American experimental filmmaker worked in U.K.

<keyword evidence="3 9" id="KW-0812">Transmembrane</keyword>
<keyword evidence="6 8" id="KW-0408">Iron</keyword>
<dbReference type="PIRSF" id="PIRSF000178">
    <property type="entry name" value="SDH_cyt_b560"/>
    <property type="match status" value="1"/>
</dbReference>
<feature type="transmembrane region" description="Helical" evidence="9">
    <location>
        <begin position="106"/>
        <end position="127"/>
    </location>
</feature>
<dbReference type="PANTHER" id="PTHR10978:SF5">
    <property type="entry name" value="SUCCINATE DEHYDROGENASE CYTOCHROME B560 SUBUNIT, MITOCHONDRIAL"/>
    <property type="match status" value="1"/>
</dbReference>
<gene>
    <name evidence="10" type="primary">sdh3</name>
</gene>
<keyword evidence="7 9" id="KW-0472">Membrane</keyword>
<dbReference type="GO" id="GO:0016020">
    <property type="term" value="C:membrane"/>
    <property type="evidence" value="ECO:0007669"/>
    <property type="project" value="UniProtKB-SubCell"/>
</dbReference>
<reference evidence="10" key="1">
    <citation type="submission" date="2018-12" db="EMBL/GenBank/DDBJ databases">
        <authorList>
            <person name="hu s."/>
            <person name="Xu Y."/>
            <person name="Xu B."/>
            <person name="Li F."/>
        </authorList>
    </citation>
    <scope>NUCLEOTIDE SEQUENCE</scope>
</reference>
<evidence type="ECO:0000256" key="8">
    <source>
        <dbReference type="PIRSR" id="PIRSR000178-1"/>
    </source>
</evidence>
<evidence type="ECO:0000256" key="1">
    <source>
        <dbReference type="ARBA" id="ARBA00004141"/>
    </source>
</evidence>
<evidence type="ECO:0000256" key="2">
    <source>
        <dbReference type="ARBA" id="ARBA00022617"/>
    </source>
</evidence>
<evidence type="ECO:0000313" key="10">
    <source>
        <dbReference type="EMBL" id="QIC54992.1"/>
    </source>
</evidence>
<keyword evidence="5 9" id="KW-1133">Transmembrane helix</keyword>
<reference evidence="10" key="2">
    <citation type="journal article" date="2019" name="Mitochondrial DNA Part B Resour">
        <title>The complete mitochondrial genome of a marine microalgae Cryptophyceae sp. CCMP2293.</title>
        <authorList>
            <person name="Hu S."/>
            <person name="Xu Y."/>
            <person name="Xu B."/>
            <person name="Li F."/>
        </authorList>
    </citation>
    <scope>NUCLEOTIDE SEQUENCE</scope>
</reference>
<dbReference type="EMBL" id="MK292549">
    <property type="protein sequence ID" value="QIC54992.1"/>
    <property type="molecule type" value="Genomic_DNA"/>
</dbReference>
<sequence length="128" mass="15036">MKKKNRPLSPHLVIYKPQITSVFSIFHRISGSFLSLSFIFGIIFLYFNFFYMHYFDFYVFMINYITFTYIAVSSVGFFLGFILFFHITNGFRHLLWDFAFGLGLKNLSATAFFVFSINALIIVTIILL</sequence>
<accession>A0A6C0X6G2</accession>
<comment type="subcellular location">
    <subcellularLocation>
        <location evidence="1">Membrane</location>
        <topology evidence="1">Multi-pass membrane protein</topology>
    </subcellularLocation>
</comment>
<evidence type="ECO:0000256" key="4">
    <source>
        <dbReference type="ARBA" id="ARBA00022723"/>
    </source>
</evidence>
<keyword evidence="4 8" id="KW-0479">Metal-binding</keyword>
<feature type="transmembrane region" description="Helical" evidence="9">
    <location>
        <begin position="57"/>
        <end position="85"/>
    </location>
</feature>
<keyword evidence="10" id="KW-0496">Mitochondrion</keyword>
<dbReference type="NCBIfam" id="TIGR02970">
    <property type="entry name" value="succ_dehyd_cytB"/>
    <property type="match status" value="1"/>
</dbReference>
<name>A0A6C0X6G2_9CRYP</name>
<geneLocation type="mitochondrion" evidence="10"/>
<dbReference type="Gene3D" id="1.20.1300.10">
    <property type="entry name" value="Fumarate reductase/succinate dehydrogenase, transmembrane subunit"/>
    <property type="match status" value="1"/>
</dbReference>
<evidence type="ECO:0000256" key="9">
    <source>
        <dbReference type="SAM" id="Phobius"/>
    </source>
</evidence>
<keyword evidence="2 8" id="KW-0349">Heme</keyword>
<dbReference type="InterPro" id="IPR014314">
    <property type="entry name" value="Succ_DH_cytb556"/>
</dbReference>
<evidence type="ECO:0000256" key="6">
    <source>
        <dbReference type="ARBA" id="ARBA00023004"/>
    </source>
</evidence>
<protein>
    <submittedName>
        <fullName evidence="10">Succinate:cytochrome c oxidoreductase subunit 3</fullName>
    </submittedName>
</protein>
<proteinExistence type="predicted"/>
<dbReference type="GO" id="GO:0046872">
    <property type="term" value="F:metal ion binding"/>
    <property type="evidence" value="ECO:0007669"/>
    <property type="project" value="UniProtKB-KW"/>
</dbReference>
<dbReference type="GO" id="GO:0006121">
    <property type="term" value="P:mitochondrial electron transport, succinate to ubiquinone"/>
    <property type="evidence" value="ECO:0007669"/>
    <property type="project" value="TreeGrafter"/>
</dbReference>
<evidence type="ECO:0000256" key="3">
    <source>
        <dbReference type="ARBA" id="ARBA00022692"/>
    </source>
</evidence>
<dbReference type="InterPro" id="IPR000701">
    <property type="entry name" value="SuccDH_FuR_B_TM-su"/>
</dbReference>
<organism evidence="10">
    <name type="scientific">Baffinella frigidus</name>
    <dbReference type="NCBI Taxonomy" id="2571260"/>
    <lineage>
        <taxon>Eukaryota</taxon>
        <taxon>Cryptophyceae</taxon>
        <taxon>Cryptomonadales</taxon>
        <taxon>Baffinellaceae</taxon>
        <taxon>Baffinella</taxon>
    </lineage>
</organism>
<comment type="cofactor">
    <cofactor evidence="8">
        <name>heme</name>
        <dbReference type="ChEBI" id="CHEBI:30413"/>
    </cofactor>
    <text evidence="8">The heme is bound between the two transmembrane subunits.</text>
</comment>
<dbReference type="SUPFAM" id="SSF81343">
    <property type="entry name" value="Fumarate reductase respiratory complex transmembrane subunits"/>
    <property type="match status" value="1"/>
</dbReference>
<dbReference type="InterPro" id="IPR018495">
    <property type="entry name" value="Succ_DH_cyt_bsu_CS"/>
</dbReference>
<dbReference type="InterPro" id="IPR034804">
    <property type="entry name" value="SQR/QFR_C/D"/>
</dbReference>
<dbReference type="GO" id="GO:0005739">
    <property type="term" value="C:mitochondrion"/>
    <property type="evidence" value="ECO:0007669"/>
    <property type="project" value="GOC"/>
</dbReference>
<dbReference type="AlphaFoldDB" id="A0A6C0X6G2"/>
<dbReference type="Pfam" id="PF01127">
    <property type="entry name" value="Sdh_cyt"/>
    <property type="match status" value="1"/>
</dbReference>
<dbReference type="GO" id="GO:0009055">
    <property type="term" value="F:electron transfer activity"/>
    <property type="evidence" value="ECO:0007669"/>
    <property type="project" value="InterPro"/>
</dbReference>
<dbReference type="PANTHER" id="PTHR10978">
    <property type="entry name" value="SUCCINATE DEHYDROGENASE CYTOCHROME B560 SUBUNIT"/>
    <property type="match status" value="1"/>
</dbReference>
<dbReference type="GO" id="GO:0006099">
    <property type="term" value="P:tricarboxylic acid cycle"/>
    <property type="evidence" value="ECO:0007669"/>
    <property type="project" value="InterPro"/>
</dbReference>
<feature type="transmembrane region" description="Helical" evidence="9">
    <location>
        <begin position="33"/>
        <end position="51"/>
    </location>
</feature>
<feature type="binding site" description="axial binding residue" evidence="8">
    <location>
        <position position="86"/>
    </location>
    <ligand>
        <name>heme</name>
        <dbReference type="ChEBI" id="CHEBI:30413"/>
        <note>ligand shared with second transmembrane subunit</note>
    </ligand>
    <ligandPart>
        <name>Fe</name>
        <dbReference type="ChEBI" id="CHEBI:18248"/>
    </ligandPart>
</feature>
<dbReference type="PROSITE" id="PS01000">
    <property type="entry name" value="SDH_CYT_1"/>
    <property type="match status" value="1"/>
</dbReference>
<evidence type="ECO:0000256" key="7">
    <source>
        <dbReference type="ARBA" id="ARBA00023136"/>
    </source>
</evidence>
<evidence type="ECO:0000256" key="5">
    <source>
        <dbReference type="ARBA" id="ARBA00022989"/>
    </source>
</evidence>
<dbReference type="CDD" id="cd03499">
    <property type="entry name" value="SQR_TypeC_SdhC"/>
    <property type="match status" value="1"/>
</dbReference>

Experimental filmmaker Stephen John Dwoskin, who was part of the New York “underground” scene in the 1960s before becoming a key figure in British avant-garde cinema, died suddenly on June 28. He was 73.Dwoskin was also a painter and a designer, but his primary focus was film. His films were characterized by “an obsessively intense scrutiny of the (mostly female) figures in front of his static or slowly moving camera, and an attention to image textures, printing processes and hypnotic soundtracks,” according to the BFI Screenonline website. Dwoskin made his first films, “Asleep” and “American Dream,” while working as an art director with CBS Records in 1961. He co-founded the London Filmmakers Cooperative in 1966 and he won the Solvay Prize at the Knokke Experimental Film Festival in 1967-8. Other films during this period included “Chinese Checkers” (1964) and “Trixi” (1969). In the 1970s he began to make experimental feature films that were presented in festivals including Cannes’ Directors’ Fortnight. He received the L’Age D’or (Bunuel) prize in 1982 for his comedic self-examination “Outside In.” The filmmaker also created some near-dramatic narratives, as in “Tod und Teufel” (1973) and “The Silent Cry” (1977). Breaking the fourth wall in such films as “Dyn Amo” (1972), Dwoskin experimented with the idea of actors and audience returning one another’s gaze, an idea that partly inspired friend and feminist film theorist Laura Mulvey’s landmark essay “Visual Pleasure and Narrative Cinema.” Dwoskin turned the camera on himself in films including “Behindert,” “Intoxicated by My Illness” (2001) and 2007’s “The Sun and the Moon.” Born in New York, Stephen John Dwoskin studied art under Willem de Kooning and Josef Albers at NYU and later took up design at the Parsons School of Design. He worked as a painter and designer in New York and received a Fulbright Fellowship for design research in the U.K. in 1964. Dwoskin later taught at the Royal College of Art and the London College of Printing. Major retrospectives of Dwoskin’s work have been presented in New York, London and Geneva, among other cities, with two recent retrospectives taking place at the British Film Institute in 2009 and the Arsenal in Berlin in 2010. His final film, “Age Is…” (2012), will receive its world premiere at the Locarno Film Festival in August.
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